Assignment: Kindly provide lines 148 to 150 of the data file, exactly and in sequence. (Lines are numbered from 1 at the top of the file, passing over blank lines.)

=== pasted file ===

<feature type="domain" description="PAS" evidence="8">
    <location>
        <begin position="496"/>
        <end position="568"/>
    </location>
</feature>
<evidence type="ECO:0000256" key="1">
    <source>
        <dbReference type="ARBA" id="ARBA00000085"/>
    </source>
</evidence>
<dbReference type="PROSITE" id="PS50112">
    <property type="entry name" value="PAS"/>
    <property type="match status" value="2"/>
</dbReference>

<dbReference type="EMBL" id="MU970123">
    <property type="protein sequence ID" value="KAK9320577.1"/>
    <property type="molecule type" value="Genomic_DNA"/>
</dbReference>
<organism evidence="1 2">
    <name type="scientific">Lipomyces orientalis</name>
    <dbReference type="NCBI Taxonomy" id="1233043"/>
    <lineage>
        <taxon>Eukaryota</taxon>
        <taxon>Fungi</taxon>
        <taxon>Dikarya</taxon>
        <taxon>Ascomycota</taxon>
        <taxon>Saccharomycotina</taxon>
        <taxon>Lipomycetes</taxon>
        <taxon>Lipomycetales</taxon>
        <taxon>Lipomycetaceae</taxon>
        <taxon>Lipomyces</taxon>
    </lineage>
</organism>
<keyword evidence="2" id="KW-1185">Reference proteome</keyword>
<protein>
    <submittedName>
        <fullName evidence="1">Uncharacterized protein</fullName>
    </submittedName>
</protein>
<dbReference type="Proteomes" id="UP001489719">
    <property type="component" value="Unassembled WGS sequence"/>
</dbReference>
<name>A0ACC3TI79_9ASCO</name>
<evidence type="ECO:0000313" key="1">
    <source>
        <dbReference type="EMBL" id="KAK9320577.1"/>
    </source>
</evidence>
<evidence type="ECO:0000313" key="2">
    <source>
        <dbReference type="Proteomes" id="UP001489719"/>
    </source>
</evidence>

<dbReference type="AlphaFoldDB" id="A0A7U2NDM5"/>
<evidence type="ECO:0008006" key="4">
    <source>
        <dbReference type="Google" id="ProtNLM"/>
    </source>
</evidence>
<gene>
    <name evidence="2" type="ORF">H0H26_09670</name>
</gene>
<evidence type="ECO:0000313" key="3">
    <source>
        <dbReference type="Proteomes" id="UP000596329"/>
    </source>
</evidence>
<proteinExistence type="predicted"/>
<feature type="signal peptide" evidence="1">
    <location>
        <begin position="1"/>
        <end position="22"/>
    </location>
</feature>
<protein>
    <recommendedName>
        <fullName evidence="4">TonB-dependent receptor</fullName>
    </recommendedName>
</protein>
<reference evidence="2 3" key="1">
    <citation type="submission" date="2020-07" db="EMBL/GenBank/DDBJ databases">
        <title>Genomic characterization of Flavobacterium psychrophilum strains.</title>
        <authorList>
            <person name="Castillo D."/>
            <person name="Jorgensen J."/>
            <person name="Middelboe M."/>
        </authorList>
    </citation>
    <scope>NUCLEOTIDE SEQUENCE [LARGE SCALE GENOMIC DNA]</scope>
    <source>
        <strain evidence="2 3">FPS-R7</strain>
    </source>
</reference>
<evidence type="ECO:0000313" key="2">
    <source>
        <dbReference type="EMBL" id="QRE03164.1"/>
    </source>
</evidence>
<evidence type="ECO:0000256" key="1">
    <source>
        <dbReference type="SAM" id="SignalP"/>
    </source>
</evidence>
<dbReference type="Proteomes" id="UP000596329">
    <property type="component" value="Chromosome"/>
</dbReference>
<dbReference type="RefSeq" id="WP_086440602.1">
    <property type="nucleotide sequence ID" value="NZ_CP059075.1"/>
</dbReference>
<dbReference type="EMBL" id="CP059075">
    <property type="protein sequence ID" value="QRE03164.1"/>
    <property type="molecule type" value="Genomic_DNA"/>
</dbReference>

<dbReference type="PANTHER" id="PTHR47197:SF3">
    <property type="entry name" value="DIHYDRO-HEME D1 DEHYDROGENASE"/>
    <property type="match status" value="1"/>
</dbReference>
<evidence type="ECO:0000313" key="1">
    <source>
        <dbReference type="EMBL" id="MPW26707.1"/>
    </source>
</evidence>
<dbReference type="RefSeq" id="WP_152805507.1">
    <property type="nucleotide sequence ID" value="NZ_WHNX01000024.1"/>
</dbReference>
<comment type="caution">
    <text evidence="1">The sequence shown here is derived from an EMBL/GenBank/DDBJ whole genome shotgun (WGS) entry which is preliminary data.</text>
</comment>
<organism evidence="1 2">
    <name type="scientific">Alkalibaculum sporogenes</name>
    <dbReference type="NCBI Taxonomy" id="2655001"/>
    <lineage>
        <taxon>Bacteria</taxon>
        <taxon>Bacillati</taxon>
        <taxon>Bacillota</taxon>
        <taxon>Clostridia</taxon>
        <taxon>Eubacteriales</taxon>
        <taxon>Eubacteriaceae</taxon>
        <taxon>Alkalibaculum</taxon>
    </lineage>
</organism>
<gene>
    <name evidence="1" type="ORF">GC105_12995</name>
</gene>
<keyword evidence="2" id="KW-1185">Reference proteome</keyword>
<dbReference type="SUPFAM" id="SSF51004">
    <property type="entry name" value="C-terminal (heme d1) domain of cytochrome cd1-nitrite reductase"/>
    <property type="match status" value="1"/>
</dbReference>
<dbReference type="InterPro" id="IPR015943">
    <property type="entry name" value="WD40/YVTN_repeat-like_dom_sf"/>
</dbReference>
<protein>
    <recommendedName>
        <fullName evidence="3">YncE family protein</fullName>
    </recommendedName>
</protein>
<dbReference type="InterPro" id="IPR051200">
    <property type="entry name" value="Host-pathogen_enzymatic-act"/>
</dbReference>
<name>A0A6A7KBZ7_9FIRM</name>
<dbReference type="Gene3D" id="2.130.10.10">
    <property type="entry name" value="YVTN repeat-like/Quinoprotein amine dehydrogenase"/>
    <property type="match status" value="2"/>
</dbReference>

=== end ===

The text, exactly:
    <property type="entry name" value="C-terminal (heme d1) domain of cytochrome cd1-nitrite reductase"/>
    <property type="match status" value="1"/>
</dbReference>